Sunday, June 20, 2004


The Casio SK1 was the first sampler I ever owned; bought one when it first came out in the mid-Eighties. Not sure what year...maybe '86...I was living in Ivel Court at the time. Dave Workman came round a couple days later, got stoned, sampled himself saying "Clayface from Stalbridge" and spent the whole evening sat merrily listening to a grungey 8-bit low-end playback of his voice. The phrase had something to do with Rocket Ron, but the connection is lost on me now...I thought Ron originated from Thornford, not Stalbridge.
Now, you probably neither know nor care who Dave Workman or Rocket Ron are...suffice to say the Workmans were five brothers from Yetminster who were obsessed with the (at the time) final Iggy & The Stooges tour in 1974 that was documented on "Metallic KO" and a number of cassette-only bootlegs, while Rocket Ron was a dustman whose mental development was severely arrested when, according to Dorset rural legend, he was hit by a milk-float at the age of 12. Locals still speak in hushed tones of the time that Ron performed a 15-minute version of "Wild Thing" with members of the Workman Clan in a village hall after being plied with cider, speed and a bottle of gerkins. The Workmans are living legends in the West Country; the only people I know who've been on benders with Alex Higgins and Oliver Reed.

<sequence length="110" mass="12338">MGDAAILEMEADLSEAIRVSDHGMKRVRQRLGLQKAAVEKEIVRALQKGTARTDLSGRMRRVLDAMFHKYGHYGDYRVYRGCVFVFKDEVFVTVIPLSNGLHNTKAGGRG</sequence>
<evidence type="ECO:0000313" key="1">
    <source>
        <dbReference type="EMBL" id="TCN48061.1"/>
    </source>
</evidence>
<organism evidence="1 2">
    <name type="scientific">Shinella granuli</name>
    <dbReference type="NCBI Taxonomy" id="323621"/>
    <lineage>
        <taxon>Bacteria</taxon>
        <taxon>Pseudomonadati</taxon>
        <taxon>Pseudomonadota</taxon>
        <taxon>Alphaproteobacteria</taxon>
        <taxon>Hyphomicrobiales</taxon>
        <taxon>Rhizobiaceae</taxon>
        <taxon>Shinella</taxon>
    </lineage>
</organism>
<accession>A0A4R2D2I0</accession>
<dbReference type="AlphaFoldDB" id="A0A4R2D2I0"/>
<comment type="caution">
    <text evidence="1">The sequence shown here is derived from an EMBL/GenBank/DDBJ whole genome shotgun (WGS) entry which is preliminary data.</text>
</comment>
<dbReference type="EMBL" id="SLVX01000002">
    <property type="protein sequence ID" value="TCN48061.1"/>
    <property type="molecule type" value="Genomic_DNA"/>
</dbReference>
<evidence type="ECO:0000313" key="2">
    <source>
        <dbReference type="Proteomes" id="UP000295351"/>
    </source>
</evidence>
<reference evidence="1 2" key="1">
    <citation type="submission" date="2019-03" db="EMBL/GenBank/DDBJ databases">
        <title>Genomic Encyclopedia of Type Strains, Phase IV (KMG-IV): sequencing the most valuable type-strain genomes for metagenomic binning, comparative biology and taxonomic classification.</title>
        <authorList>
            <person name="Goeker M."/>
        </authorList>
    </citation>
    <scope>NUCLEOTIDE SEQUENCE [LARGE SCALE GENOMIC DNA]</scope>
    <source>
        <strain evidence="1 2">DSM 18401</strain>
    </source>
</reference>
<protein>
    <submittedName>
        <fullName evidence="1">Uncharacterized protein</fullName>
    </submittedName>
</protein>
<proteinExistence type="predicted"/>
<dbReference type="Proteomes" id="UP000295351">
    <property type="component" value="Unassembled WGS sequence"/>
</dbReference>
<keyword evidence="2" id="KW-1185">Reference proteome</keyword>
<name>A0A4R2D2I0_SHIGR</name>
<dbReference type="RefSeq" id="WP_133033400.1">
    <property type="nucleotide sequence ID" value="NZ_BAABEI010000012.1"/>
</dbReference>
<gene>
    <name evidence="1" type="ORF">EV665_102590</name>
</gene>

Years have passed and the Workman Brothers have scattered to the five corners of the earth, but, no doubt, like The Stooges, they'll probably reform a few years from now for one final apocolyptic tour and Ragnarok, The Twilight of the Gods, will be re-staged as an all-day cider-binge. I still see Ron in town occasionly; he married some in-bred troll from Sherbourne and was last spotted working as a toilet-cleaner in a local supermarket. As for my SK1, well, it retired to the conservatory where it still gets sonically abused nearly twenty years on. Only, this time, the culprit is my 3-year old daughter.

I think there was a point to all this. But what was it? Oh, yeah... this

I never knew there was a pink pseudo-Barbie version of the SK1. Or a plastic carry-case. Wow. And sound-fonts too...


A rare mid-Fifties copy of Leg Art magazine recently rescued from my garage after a house move last year. Amazing to think this was published at a time when America was going nuts for Abstract Expressionism...the lo-fi art scene that it documented was far, far too late for Dada, and a tad too early for Pop Art or Fluxus (of which it seems to almost be a logical precursor).
(Click on photo to enlarge, though I can think of no sane reason why anyone would want to do that) Contents to follow. Maybe.